The mechanism in cells that leads to inflammatory diseases has been discovered by researchers, which could lead to advances in the treatment of rheumatoid arthritis, Type 2 diabetes and numerous other chronic diseases.
Cedars-Sinai researchers have released the study to the peer-reviewed journal Immunity, demonstrating how they have revealed how an inflammatory molecule is produced in the body. The study was funded by the National Institutes of Health, and it is the first time the mechanism that leads to the production of the molecule interleukin-1beta has been identified. This is a major contributor to inflammation, which lies at the root of many serious health conditions, including atherosclerotic heart disease and some types of strokes.
Currently, drugs are used to block this molecule’s action after it is secreted by cells. However, the new research could lead to the development of treatments that would prevent the body from producing it at all.
Dr. Moshe Arditi, executive vice chair of research in the Department of Pediatrics and director of the Division of Pediatric Infectious Diseases and Immunology said: "If we understand how this molecule is made in the body, we may be able to block it before it is produced."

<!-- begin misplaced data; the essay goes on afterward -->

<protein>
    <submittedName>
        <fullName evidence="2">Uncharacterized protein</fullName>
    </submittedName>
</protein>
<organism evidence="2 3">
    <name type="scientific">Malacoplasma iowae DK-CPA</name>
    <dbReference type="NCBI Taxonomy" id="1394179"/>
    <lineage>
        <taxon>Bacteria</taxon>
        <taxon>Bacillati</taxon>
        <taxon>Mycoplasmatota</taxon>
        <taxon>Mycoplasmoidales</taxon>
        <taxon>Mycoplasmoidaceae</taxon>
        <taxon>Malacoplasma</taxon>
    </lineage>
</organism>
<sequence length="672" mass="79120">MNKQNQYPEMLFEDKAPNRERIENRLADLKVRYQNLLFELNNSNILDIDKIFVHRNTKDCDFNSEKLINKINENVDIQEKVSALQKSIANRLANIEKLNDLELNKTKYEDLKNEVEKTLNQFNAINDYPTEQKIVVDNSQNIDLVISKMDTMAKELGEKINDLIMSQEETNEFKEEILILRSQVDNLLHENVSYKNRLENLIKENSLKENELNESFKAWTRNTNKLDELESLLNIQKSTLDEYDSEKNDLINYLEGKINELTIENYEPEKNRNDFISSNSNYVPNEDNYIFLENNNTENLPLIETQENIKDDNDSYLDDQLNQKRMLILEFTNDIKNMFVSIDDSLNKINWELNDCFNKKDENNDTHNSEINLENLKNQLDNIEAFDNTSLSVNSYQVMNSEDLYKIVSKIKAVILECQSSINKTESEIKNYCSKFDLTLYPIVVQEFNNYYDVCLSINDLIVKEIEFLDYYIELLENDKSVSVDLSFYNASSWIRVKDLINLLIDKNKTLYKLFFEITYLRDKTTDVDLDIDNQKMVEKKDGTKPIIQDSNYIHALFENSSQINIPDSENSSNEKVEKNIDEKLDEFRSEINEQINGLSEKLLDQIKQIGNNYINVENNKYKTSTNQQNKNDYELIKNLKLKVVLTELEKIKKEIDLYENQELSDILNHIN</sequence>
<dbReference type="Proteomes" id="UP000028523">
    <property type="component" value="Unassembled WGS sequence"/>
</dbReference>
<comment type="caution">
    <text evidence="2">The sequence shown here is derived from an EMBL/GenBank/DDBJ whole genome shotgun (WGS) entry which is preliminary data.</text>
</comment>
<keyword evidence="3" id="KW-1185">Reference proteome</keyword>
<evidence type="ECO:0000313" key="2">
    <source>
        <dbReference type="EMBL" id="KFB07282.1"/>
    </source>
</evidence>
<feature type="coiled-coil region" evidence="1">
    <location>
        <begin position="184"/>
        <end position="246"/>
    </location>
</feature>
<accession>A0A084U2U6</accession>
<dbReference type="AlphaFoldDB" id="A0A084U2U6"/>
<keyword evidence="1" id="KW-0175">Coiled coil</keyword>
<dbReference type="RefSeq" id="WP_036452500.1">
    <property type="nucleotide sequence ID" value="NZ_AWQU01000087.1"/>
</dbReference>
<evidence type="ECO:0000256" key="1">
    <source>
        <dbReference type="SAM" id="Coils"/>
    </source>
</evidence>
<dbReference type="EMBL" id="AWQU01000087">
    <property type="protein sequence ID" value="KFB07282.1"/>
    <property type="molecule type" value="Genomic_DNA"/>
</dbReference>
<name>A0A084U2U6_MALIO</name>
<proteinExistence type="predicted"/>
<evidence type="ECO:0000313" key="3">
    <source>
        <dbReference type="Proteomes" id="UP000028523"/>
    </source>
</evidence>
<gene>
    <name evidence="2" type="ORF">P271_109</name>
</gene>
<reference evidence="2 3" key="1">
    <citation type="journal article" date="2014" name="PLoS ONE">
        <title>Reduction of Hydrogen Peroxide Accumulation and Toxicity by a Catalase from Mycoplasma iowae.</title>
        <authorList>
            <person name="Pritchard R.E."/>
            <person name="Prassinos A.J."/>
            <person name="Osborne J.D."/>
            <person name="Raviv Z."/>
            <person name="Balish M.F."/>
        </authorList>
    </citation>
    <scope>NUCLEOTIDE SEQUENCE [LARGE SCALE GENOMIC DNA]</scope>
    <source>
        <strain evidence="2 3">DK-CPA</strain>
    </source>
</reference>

"Until now, this was the missing piece of the puzzle."
The researchers found that damaged mitochondrial DNA activate specific proteins within dying cells, triggering the release of interleukin-1beta. This molecule can be a significant contributor to major inflammatory diseases. Three of which alone, in atherosclerosis, Type 2 diabetes and rheumatoid arthritis, affect hundreds of millions of people worldwide.
Arditi is planning further studies to build on the findings, and continued to emphasise the impact the study could have on a wide range of inflammatory diseases, particularly those in the early stages. Further research will open up a wealth of new avenues that will be explored using this research as their basis.